Neonatal intensive care units (NICUs) in Virginia
HCA Virginia's hospitals have NICUs where we care for babies who need additional support after birth. These units are equipped with advanced technology and staffed by highly trained neonatal specialists who are dedicated to your baby’s healthcare.
For more information about our neonatal services, call our free, 24/7 Consult-A-Nurse line.
Why a baby needs to stay in the NICU
There are several reasons why we may need to care for a baby in the NICU after they are born, such as:
- Birth abnormalities, including spina bifida, Down syndrome and structural heart conditions
- Complications during labor and delivery, including breech birth, meconium in the lungs or lack of oxygen, that lead to other issues after a baby is delivered
- Exposure to opioids, other drugs or alcohol in the womb (neonatal abstinence syndrome)
- Infections, such as group B streptococcus or chlamydia
- Low birth weight
- Medical conditions such as hypoglycemia (low blood sugar), seizures and jaundice
- Respiratory conditions, including rapid breathing and apnea (pauses during breathing)
What is premature birth?
Premature birth, also called preterm birth, occurs when a baby is born before the 37th week of pregnancy. Our NICUs care for all these special babies. Specifically, our Level II NICU can care for babies who are born a little early, between 32 and 35 weeks, and our Level III NICUs can care for babies born earlier than the 32nd week of pregnancy.
What is low birth weight?
Low birth weight is defined as a baby weighing less than 5 pounds, 5 ounces at birth. Our NICUs are equipped to care for these babies as well, even if they weigh as little as 3.3 pounds.
Specialized neonatal care teams
Your baby's NICU care team will be led by a neonatologist, a doctor with advanced training in caring for babies who are premature or have medical conditions after birth.
In addition to the neonatologist, other NICU team members include:
- Neonatal clinical nurse specialists
- Respiratory care specialists
- Physical therapists
- Case managers
- Social workers
- Lactation consultants
Some of our hospitals also have volunteers called “cuddlers.” They help hold and cuddle babies when parents have to return to work or care for other siblings.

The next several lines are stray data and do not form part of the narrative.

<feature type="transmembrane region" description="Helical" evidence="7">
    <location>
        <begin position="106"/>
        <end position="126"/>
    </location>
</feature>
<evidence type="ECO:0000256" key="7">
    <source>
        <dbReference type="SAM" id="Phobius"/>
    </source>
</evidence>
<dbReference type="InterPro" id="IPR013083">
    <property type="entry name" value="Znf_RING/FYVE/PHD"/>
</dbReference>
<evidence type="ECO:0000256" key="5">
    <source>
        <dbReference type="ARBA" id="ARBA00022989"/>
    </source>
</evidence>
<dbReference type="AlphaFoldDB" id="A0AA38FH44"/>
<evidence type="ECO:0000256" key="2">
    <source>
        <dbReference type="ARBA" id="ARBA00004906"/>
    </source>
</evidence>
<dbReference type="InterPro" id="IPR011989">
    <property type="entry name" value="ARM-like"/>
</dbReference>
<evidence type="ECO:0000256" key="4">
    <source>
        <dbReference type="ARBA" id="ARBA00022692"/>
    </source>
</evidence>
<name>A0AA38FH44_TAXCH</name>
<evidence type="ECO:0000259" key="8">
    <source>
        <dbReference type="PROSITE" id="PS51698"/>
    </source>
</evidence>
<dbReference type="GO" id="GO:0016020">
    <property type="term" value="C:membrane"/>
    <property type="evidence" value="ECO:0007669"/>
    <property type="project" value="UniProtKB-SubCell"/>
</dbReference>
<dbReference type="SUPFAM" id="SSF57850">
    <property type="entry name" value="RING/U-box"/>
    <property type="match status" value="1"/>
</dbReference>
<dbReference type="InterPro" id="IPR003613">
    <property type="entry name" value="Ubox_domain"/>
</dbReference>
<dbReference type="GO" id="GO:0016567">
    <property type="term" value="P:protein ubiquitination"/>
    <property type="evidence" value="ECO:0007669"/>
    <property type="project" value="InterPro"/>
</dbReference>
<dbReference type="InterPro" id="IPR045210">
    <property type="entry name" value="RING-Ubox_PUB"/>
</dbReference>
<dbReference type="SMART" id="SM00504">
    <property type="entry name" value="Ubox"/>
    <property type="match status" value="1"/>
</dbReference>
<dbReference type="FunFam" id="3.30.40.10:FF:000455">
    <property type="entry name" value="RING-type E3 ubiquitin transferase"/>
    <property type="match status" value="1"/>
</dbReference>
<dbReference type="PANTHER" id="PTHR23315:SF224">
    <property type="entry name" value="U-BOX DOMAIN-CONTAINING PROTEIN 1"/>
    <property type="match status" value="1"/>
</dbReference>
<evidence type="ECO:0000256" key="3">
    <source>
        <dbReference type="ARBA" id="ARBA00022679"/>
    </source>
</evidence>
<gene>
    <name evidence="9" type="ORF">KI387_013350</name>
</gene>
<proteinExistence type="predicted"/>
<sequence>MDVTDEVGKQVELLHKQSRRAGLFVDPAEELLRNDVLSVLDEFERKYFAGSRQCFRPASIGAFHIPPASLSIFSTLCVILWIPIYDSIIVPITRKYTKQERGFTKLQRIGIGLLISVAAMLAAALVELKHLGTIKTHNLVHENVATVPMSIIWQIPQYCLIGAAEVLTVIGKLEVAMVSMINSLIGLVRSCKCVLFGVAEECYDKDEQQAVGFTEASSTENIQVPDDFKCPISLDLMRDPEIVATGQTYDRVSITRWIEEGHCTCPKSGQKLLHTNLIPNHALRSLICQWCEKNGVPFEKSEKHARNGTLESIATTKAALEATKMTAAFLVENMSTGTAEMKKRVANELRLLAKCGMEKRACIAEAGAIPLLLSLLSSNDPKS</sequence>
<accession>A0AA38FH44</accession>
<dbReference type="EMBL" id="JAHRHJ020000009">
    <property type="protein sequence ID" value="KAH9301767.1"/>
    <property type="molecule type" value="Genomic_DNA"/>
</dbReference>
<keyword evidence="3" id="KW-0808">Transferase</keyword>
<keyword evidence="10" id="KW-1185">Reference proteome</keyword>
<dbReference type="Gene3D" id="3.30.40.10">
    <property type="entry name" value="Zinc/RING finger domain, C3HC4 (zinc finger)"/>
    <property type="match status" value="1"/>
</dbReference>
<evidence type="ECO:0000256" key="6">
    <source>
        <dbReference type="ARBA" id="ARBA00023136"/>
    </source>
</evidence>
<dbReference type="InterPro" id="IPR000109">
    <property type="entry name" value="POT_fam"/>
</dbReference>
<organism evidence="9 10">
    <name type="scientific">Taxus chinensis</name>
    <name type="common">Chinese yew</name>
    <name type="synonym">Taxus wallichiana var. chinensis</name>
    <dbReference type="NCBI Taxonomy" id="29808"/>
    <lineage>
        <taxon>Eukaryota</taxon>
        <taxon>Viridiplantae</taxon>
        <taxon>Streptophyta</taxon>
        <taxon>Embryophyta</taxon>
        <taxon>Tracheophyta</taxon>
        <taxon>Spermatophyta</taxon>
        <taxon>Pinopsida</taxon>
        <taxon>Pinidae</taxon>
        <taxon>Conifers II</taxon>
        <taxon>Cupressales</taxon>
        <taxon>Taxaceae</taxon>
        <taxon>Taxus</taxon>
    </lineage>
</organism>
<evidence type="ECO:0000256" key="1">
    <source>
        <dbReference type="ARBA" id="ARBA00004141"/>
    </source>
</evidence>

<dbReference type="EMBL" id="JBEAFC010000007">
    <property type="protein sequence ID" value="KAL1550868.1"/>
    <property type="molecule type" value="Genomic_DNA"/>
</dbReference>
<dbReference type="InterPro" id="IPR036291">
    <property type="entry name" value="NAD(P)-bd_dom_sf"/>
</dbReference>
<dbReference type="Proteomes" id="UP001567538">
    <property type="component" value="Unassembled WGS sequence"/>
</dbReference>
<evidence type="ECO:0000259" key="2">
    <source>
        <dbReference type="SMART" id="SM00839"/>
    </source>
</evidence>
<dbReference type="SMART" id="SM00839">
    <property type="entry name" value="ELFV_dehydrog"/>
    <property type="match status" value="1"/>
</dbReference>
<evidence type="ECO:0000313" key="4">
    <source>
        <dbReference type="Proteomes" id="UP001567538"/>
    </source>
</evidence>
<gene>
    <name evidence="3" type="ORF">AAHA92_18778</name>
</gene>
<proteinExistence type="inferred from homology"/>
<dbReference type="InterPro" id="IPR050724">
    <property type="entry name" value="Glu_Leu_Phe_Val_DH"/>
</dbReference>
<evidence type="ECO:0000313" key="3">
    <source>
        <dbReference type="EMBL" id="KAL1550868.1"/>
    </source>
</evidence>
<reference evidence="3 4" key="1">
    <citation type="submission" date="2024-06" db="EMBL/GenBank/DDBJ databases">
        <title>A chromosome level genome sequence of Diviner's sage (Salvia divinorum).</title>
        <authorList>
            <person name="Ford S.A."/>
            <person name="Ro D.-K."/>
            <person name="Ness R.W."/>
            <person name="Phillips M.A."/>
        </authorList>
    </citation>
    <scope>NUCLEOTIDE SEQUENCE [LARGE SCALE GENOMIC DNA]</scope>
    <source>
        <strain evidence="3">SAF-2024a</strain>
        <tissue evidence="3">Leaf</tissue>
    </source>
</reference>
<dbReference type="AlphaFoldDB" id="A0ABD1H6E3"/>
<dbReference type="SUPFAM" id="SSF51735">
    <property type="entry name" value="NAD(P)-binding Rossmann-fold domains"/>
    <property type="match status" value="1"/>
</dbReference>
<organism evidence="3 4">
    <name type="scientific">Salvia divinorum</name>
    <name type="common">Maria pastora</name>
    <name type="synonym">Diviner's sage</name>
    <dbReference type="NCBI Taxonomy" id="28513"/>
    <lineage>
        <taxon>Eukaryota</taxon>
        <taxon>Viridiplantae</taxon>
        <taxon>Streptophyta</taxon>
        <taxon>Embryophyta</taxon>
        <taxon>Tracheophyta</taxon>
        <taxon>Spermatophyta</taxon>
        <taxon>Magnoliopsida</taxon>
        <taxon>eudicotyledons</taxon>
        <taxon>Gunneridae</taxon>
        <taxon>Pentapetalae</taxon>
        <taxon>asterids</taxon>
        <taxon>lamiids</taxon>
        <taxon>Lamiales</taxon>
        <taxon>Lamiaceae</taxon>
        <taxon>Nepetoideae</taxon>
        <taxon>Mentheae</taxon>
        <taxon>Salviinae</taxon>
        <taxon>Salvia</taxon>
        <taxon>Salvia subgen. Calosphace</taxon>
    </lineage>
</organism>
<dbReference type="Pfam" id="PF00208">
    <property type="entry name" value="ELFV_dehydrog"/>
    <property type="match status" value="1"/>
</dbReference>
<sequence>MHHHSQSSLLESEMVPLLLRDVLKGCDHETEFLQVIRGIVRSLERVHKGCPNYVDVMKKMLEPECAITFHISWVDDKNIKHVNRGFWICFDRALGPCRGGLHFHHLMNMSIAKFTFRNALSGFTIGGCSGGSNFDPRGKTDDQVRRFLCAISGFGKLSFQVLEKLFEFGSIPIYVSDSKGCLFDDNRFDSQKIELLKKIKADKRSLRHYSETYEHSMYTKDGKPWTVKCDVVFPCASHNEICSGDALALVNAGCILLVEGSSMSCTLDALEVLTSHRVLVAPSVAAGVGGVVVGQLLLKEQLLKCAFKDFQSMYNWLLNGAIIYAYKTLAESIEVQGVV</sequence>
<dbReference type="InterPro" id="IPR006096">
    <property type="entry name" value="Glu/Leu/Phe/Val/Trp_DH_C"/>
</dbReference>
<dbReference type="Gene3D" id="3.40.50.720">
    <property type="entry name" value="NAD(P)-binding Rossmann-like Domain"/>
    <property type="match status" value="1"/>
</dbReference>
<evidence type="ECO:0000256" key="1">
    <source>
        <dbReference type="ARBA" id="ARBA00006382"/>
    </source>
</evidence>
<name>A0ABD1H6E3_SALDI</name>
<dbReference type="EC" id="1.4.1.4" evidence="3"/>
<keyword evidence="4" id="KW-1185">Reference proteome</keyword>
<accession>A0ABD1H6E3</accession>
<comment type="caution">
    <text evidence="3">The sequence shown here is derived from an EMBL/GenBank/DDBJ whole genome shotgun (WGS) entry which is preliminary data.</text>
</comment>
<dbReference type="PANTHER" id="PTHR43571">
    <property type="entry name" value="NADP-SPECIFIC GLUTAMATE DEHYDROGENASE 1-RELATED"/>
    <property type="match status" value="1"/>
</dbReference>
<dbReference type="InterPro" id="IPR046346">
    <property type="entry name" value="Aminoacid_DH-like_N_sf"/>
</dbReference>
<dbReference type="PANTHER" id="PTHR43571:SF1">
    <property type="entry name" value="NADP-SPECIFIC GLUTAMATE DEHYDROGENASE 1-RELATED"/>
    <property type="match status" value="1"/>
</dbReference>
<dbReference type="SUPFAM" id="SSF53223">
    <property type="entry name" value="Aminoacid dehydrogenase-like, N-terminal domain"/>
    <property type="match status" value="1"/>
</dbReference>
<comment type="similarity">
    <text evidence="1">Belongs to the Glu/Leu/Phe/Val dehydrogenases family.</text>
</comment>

Family-centered intensive care for newborns
We are committed to family-centered care, which means we recognize and respect the special relationship between you and your baby. We believe you are an important member of your baby’s interdisciplinary neonatal care team. That is why we encourage you to spend hands-on time with your baby during their stay in the NICU.
We've also designed our facilities to be safe and nurturing places for your baby and family. For example, we control lighting and noise to be considerate of your baby’s developmental needs. We also provide family lounge areas as well as resources to learn about caring for your baby.
Visiting the NICU
Some of our NICUs limit visitors during a brief shift change in the morning and evening, otherwise, parents may be by their baby's side 24/7. Please ask your local NICU what time their shift change occurs and if visitors are limited during that time.
Siblings, grandparents and other visitors are also welcome to visit your baby in the NICU. We typically ask that you limit visitors to two at a time at the bedside.
Ongoing pediatric care
Whether your baby's condition will need follow-up care or you are looking for a long-term partner for your child's health, HCA Virginia can help. We offer comprehensive pediatric care—including emergency, specialty and surgical services—for infants, children and teens.